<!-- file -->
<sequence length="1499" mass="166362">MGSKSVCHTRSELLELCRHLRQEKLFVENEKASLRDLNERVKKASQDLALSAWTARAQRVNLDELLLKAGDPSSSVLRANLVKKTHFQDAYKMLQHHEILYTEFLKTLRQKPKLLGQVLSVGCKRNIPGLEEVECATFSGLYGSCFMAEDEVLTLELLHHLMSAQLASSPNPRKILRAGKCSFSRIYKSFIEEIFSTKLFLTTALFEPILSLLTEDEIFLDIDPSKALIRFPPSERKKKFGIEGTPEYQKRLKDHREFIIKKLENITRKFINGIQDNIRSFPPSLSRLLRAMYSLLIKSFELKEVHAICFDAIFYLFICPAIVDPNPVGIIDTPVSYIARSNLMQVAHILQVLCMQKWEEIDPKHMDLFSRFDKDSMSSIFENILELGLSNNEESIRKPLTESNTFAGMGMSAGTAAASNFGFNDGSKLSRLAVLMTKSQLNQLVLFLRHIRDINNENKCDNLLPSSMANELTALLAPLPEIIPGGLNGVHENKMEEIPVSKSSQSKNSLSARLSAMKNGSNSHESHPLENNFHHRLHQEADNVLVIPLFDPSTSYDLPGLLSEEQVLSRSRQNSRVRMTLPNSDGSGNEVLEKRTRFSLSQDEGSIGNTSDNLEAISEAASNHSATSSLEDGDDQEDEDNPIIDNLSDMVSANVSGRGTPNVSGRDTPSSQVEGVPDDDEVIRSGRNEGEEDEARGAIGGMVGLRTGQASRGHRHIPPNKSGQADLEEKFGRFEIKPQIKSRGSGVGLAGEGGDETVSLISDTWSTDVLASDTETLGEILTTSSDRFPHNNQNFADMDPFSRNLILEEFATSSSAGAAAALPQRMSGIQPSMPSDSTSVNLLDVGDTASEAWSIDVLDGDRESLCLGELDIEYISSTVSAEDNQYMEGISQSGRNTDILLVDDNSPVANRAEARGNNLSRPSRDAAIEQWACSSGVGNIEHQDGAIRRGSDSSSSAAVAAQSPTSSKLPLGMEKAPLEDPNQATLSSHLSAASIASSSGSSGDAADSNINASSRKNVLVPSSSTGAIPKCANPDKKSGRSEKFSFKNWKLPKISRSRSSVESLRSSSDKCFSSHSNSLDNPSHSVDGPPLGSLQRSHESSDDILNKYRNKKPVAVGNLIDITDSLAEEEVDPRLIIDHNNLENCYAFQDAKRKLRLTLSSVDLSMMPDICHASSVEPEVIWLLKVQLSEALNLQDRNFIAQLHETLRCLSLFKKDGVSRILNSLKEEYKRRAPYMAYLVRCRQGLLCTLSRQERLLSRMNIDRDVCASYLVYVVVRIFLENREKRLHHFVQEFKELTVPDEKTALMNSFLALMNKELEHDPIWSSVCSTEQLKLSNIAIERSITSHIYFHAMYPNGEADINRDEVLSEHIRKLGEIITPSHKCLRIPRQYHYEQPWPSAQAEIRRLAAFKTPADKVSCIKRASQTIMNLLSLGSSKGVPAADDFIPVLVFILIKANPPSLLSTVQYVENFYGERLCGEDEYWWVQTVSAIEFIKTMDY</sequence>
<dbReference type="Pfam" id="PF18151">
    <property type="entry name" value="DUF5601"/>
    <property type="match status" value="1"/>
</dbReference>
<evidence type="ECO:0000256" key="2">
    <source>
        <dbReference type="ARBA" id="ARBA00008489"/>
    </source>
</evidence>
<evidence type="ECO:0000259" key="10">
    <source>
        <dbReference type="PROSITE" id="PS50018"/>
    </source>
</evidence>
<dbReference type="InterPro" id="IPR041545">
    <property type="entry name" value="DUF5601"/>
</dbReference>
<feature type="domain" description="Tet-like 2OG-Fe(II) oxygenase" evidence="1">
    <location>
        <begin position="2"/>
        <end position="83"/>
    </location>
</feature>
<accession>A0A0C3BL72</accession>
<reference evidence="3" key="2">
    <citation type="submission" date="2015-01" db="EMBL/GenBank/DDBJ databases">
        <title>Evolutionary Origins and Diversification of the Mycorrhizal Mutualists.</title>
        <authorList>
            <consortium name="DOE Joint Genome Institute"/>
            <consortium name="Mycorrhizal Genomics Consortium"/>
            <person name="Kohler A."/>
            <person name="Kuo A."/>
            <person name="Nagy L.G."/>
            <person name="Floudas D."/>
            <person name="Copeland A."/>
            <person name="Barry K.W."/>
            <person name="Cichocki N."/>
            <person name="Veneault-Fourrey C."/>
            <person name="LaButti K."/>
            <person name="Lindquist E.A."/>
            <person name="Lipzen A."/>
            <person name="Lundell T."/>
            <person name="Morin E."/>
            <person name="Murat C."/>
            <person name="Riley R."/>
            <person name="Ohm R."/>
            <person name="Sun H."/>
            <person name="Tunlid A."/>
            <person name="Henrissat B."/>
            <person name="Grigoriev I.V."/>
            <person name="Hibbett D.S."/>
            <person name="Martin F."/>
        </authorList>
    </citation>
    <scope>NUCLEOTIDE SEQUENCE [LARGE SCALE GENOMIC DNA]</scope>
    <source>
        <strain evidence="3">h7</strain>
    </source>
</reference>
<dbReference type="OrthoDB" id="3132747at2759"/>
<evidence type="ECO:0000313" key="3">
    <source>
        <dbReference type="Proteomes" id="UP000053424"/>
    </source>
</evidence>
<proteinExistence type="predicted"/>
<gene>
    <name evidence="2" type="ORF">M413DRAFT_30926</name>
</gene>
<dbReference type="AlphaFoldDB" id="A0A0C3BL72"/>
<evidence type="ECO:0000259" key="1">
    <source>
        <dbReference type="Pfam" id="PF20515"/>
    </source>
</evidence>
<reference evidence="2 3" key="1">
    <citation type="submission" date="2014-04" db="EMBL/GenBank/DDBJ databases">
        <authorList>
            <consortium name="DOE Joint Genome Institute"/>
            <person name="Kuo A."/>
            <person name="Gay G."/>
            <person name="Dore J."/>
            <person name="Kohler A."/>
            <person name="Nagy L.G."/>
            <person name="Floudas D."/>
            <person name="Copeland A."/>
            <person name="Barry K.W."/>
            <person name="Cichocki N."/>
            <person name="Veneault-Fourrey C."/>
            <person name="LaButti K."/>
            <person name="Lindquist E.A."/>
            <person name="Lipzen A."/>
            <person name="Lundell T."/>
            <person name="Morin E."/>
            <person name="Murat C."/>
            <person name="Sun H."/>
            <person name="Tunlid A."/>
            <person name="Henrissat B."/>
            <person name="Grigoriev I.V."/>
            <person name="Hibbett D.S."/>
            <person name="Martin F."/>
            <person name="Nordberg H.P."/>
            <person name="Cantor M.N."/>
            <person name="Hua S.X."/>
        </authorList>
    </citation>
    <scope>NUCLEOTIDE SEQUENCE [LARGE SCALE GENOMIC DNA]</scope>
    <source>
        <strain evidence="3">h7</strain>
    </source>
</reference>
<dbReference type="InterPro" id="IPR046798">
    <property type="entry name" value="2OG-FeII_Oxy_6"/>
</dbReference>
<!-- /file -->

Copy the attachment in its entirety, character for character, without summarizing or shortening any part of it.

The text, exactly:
<sequence length="1499" mass="166362">MGSKSVCHTRSELLELCRHLRQEKLFVENEKASLRDLNERVKKASQDLALSAWTARAQRVNLDELLLKAGDPSSSVLRANLVKKTHFQDAYKMLQHHEILYTEFLKTLRQKPKLLGQVLSVGCKRNIPGLEEVECATFSGLYGSCFMAEDEVLTLELLHHLMSAQLASSPNPRKILRAGKCSFSRIYKSFIEEIFSTKLFLTTALFEPILSLLTEDEIFLDIDPSKALIRFPPSERKKKFGIEGTPEYQKRLKDHREFIIKKLENITRKFINGIQDNIRSFPPSLSRLLRAMYSLLIKSFELKEVHAICFDAIFYLFICPAIVDPNPVGIIDTPVSYIARSNLMQVAHILQVLCMQKWEEIDPKHMDLFSRFDKDSMSSIFENILELGLSNNEESIRKPLTESNTFAGMGMSAGTAAASNFGFNDGSKLSRLAVLMTKSQLNQLVLFLRHIRDINNENKCDNLLPSSMANELTALLAPLPEIIPGGLNGVHENKMEEIPVSKSSQSKNSLSARLSAMKNGSNSHESHPLENNFHHRLHQEADNVLVIPLFDPSTSYDLPGLLSEEQVLSRSRQNSRVRMTLPNSDGSGNEVLEKRTRFSLSQDEGSIGNTSDNLEAISEAASNHSATSSLEDGDDQEDEDNPIIDNLSDMVSANVSGRGTPNVSGRDTPSSQVEGVPDDDEVIRSGRNEGEEDEARGAIGGMVGLRTGQASRGHRHIPPNKSGQADLEEKFGRFEIKPQIKSRGSGVGLAGEGGDETVSLISDTWSTDVLASDTETLGEILTTSSDRFPHNNQNFADMDPFSRNLILEEFATSSSAGAAAALPQRMSGIQPSMPSDSTSVNLLDVGDTASEAWSIDVLDGDRESLCLGELDIEYISSTVSAEDNQYMEGISQSGRNTDILLVDDNSPVANRAEARGNNLSRPSRDAAIEQWACSSGVGNIEHQDGAIRRGSDSSSSAAVAAQSPTSSKLPLGMEKAPLEDPNQATLSSHLSAASIASSSGSSGDAADSNINASSRKNVLVPSSSTGAIPKCANPDKKSGRSEKFSFKNWKLPKISRSRSSVESLRSSSDKCFSSHSNSLDNPSHSVDGPPLGSLQRSHESSDDILNKYRNKKPVAVGNLIDITDSLAEEEVDPRLIIDHNNLENCYAFQDAKRKLRLTLSSVDLSMMPDICHASSVEPEVIWLLKVQLSEALNLQDRNFIAQLHETLRCLSLFKKDGVSRILNSLKEEYKRRAPYMAYLVRCRQGLLCTLSRQERLLSRMNIDRDVCASYLVYVVVRIFLENREKRLHHFVQEFKELTVPDEKTALMNSFLALMNKELEHDPIWSSVCSTEQLKLSNIAIERSITSHIYFHAMYPNGEADINRDEVLSEHIRKLGEIITPSHKCLRIPRQYHYEQPWPSAQAEIRRLAAFKTPADKVSCIKRASQTIMNLLSLGSSKGVPAADDFIPVLVFILIKANPPSLLSTVQYVENFYGERLCGEDEYWWVQTVSAIEFIKTMDY</sequence>
<dbReference type="Pfam" id="PF18151">
    <property type="entry name" value="DUF5601"/>
    <property type="match status" value="1"/>
</dbReference>
<evidence type="ECO:0000256" key="2">
    <source>
        <dbReference type="ARBA" id="ARBA00008489"/>
    </source>
</evidence>
<evidence type="ECO:0000259" key="10">
    <source>
        <dbReference type="PROSITE" id="PS50018"/>
    </source>
</evidence>
<dbReference type="InterPro" id="IPR041545">
    <property type="entry name" value="DUF5601"/>
</dbReference>
<feature type="domain" description="Tet-like 2OG-Fe(II) oxygenase" evidence="1">
    <location>
        <begin position="2"/>
        <end position="83"/>
    </location>
</feature>
<accession>A0A0C3BL72</accession>
<reference evidence="3" key="2">
    <citation type="submission" date="2015-01" db="EMBL/GenBank/DDBJ databases">
        <title>Evolutionary Origins and Diversification of the Mycorrhizal Mutualists.</title>
        <authorList>
            <consortium name="DOE Joint Genome Institute"/>
            <consortium name="Mycorrhizal Genomics Consortium"/>
            <person name="Kohler A."/>
            <person name="Kuo A."/>
            <person name="Nagy L.G."/>
            <person name="Floudas D."/>
            <person name="Copeland A."/>
            <person name="Barry K.W."/>
            <person name="Cichocki N."/>
            <person name="Veneault-Fourrey C."/>
            <person name="LaButti K."/>
            <person name="Lindquist E.A."/>
            <person name="Lipzen A."/>
            <person name="Lundell T."/>
            <person name="Morin E."/>
            <person name="Murat C."/>
            <person name="Riley R."/>
            <person name="Ohm R."/>
            <person name="Sun H."/>
            <person name="Tunlid A."/>
            <person name="Henrissat B."/>
            <person name="Grigoriev I.V."/>
            <person name="Hibbett D.S."/>
            <person name="Martin F."/>
        </authorList>
    </citation>
    <scope>NUCLEOTIDE SEQUENCE [LARGE SCALE GENOMIC DNA]</scope>
    <source>
        <strain evidence="3">h7</strain>
    </source>
</reference>
<dbReference type="OrthoDB" id="3132747at2759"/>
<evidence type="ECO:0000313" key="3">
    <source>
        <dbReference type="Proteomes" id="UP000053424"/>
    </source>
</evidence>
<proteinExistence type="predicted"/>
<gene>
    <name evidence="2" type="ORF">M413DRAFT_30926</name>
</gene>
<dbReference type="AlphaFoldDB" id="A0A0C3BL72"/>
<evidence type="ECO:0000259" key="1">
    <source>
        <dbReference type="Pfam" id="PF20515"/>
    </source>
</evidence>
<reference evidence="2 3" key="1">
    <citation type="submission" date="2014-04" db="EMBL/GenBank/DDBJ databases">
        <authorList>
            <consortium name="DOE Joint Genome Institute"/>
            <person name="Kuo A."/>
            <person name="Gay G."/>
            <person name="Dore J."/>
            <person name="Kohler A."/>
            <person name="Nagy L.G."/>
            <person name="Floudas D."/>
            <person name="Copeland A."/>
            <person name="Barry K.W."/>
            <person name="Cichocki N."/>
            <person name="Veneault-Fourrey C."/>
            <person name="LaButti K."/>
            <person name="Lindquist E.A."/>
            <person name="Lipzen A."/>
            <person name="Lundell T."/>
            <person name="Morin E."/>
            <person name="Murat C."/>
            <person name="Sun H."/>
            <person name="Tunlid A."/>
            <person name="Henrissat B."/>
            <person name="Grigoriev I.V."/>
            <person name="Hibbett D.S."/>
            <person name="Martin F."/>
            <person name="Nordberg H.P."/>
            <person name="Cantor M.N."/>
            <person name="Hua S.X."/>
        </authorList>
    </citation>
    <scope>NUCLEOTIDE SEQUENCE [LARGE SCALE GENOMIC DNA]</scope>
    <source>
        <strain evidence="3">h7</strain>
    </source>
</reference>
<dbReference type="InterPro" id="IPR046798">
    <property type="entry name" value="2OG-FeII_Oxy_6"/>
</dbReference>